31 January 2019

Mapping and tracking Madagascar's grasses

Building our knowledge of grasses in Madagascar is vital if we want to protect them.

Grassland savanna

There are more than 500 grass species in Madagascar. Identifying them correctly is important for environmental management, food production and ultimately the nation’s economy.

What is this new weed and how can we control it? What is the most nutritious food for grazing animals? These are just some of the questions that we need to answer.

Our recently published Madagascar Grass Atlas helps to deliver solutions and provides a resource to protect the country’s grasslands. But gathering the data has been no easy task.

A rice paddy
Most of Madagascar’s food is rice grown in paddies like this one. Recognising grass weeds is necessary to grow food efficiently © Maria Vorontsova/RBG Kew.
Close up photo of grass
Cynodon dactylon is common everywhere in Madagascar, but many people cannot identify it and there is disagreement about its native origin © Maria Vorontsova/RBG Kew.

Plant data injustice: information in the wrong place

When I began studying the grasses of Madagascar in 2011, I was travelling to Madagascar regularly and working with students at our Madagascar Conservation Centre.

I could identify common grasses using specimens held in the Herbarium at the botanical garden in Tsimbazaza, but over 100 species were not represented at all. 

This is because Madagascar had a serious problem: the majority of Malagasy plant specimens had been taken away to France.

Many of the country’s endemic species were not represented by a single specimen in Madagascar.

The Malagasy researchers were therefore having to go to France to look at specimens and carry out a basic diversity inventory, but for most projects this was too expensive so the work could not be carried out. 

While staff at at the Muséum National d'Histoire Naturelle in Paris worked hard to ease this injustice by publishing specimen images online, unfortunately as internet connections in Madagascar are poor, the information was still inaccessible.

Back in 2017, we were thankfully awarded a grant to return the data back to Madagascar.

Maria looking at a laptop in the Paris Herbarium
Maria in the Herbarium in Paris © Maria Vorontsova/RBG Kew.
Researchers in Madagascar looking at laptops
Henintsoa and Velosoa deciphering specimen labels in Madagascar © Maria Vorontsova/RBG Kew.

Deciphering plant diversity

I began this quest by transporting hard drives full of specimen images from France to Antananarivo, Madagascar’s capital, in September 2017.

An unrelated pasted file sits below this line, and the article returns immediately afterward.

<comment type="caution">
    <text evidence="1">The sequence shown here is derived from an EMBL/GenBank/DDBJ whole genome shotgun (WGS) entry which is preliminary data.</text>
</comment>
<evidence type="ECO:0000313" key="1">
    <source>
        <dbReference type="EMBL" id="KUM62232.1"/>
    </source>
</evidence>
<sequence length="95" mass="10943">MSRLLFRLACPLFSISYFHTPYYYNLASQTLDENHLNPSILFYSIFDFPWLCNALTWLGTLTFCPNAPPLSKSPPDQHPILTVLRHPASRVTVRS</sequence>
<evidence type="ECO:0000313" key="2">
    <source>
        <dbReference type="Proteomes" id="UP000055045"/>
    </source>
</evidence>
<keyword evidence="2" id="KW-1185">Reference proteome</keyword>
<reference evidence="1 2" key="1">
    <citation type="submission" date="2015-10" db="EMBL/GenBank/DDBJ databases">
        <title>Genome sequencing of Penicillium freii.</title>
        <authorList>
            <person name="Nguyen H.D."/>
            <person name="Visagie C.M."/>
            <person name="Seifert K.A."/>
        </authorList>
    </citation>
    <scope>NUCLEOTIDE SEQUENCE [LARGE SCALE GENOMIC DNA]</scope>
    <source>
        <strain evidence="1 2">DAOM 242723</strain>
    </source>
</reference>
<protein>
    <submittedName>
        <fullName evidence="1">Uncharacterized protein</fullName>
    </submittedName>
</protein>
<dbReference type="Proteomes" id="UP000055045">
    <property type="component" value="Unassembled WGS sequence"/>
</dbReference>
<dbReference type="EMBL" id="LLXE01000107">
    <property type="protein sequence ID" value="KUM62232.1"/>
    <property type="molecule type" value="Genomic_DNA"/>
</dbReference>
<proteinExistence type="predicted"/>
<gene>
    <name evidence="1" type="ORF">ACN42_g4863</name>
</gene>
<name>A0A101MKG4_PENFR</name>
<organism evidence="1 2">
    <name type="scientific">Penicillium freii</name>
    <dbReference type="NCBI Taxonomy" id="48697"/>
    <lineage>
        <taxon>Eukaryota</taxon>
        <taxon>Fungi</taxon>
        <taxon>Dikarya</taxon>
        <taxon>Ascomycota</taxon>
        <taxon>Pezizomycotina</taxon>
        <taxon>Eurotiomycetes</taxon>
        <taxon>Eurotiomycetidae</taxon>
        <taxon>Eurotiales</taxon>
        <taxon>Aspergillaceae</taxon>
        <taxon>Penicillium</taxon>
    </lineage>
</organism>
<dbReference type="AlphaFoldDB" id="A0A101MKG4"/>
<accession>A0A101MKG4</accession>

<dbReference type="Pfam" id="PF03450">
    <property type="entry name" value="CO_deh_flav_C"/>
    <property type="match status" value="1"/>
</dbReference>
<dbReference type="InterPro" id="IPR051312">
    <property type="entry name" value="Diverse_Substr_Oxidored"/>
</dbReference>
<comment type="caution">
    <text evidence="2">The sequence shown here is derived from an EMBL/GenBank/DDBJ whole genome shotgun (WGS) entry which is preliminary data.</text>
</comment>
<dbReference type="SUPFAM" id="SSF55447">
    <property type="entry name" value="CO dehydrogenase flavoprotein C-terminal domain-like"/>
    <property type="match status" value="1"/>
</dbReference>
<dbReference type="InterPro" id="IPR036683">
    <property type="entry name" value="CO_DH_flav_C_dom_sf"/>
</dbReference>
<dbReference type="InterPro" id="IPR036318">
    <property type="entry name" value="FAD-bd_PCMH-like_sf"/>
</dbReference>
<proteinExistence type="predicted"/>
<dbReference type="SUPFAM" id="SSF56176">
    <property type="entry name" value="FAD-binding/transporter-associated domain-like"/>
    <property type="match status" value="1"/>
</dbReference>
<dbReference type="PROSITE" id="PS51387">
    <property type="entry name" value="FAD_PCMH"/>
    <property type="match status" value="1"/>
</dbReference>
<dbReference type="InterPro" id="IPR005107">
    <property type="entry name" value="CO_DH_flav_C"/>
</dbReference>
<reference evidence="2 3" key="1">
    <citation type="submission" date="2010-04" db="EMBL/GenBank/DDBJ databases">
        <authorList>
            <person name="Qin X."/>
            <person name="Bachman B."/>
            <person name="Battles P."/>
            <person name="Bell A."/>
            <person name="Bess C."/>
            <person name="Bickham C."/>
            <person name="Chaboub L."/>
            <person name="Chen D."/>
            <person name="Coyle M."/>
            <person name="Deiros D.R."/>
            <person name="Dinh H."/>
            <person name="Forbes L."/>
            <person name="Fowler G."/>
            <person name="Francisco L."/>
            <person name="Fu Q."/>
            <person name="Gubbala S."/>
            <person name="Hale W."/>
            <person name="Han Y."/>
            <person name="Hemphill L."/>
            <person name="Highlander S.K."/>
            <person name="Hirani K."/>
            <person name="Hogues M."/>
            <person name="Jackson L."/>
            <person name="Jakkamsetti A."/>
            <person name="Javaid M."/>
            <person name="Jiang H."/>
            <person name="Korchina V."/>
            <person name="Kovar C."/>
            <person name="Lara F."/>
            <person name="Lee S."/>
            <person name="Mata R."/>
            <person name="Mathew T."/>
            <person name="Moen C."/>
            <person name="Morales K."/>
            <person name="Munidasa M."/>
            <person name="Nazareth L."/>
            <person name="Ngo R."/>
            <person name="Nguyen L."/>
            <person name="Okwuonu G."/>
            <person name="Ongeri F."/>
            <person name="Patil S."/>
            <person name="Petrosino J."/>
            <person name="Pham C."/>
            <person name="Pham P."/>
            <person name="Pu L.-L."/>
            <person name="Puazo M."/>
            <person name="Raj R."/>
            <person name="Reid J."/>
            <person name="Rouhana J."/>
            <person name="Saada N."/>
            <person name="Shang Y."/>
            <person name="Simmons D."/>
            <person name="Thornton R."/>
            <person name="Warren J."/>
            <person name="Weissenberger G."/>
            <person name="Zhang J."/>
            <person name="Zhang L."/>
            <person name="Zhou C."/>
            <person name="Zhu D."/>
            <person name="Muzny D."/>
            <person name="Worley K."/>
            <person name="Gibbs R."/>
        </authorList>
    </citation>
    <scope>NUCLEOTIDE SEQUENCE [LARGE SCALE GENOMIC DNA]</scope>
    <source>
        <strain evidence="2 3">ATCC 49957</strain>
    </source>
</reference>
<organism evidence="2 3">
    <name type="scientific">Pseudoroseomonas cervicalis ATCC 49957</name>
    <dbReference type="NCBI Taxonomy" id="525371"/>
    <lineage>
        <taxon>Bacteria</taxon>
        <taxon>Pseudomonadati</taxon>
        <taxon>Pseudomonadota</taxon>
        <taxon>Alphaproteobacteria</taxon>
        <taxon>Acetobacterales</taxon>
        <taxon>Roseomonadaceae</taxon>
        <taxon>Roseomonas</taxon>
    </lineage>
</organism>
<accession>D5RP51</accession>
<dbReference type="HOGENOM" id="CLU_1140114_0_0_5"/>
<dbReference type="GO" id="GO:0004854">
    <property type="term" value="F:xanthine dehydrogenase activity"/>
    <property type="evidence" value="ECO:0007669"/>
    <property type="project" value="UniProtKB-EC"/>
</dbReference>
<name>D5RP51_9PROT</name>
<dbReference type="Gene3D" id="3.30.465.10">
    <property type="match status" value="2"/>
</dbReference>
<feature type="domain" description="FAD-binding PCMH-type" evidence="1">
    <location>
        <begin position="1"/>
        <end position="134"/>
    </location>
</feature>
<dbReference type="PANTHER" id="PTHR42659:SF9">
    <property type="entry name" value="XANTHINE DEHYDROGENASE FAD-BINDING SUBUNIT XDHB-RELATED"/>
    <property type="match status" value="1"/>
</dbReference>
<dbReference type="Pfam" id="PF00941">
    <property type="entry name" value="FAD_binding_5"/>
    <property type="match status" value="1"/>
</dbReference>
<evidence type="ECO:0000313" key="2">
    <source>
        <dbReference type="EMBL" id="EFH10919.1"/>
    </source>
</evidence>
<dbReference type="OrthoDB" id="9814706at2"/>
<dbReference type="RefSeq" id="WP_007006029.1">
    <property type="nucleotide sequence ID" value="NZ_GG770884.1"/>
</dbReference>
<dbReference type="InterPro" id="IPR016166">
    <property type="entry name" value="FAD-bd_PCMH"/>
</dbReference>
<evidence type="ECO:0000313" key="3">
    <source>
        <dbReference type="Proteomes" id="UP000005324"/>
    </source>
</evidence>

My colleagues Henintsoa Razanajatovo and Velosoa Razafiniary then spent 15 months deciphering original text on 14,000 specimen labels and trying to find out where these plants were originally collected.

Linah Rabarivola would check each data point while I tracked down the correct Latin names. We’ve made this data available for free online, and high-resolution specimen pictures are available in Madagascar on hard drives. 

From this data we compiled the Madagascar Grass Atlas a reference document accessible to anyone which illustrates the distribution of 522 grass species. 

This work has allowed us to create a conservation strategy to protect the country’s valuable endemic species and grassland areas, which Professor Vololoniaina Jeannoda, from the University of Antananarivo, a partner institution, presented to the Malagasy government. 

Front cover of the grass atlas
Madagascar Grass Atlas © RBG Kew.

More work is yet to be done when it comes to documenting every grass species and identifying invasive (“alien grasses”) species and weeds that pose a threat to habitats.

Knowledge is still lacking on many of these species, and we still do not know which Malagasy grasses are native and which were brought there by people.

But, with information now in the right place, work will now move faster and Madagascar’s ecosystems are set to be better protected

Thank you Linah Rabarivola

I would like to say a big thank you to Linah who is sadly no longer with us. 

All of her hard work, on this project and others, was invaluable and will continue to be used.

Maria and her Malagasy colleagues holding socks
Linah Rabarivola (left) preparing long socks to protect from forest leeches on a field trip with Nanjarisoa Prisca, Jacqueline Razanatsoa, and Maria Vorontsova © Maria Vorontsova/RBG Kew.


Thanks to funding from the Global Biodiversity Information Facility - Biodiversity Information for Development 


Rabarivola, L., Razanajatovo, H., Razafiniary, V., Rasolohery, A., Ralimanana, H. & Vorontsova, M. (2019). Madagascar Grass Atlas.

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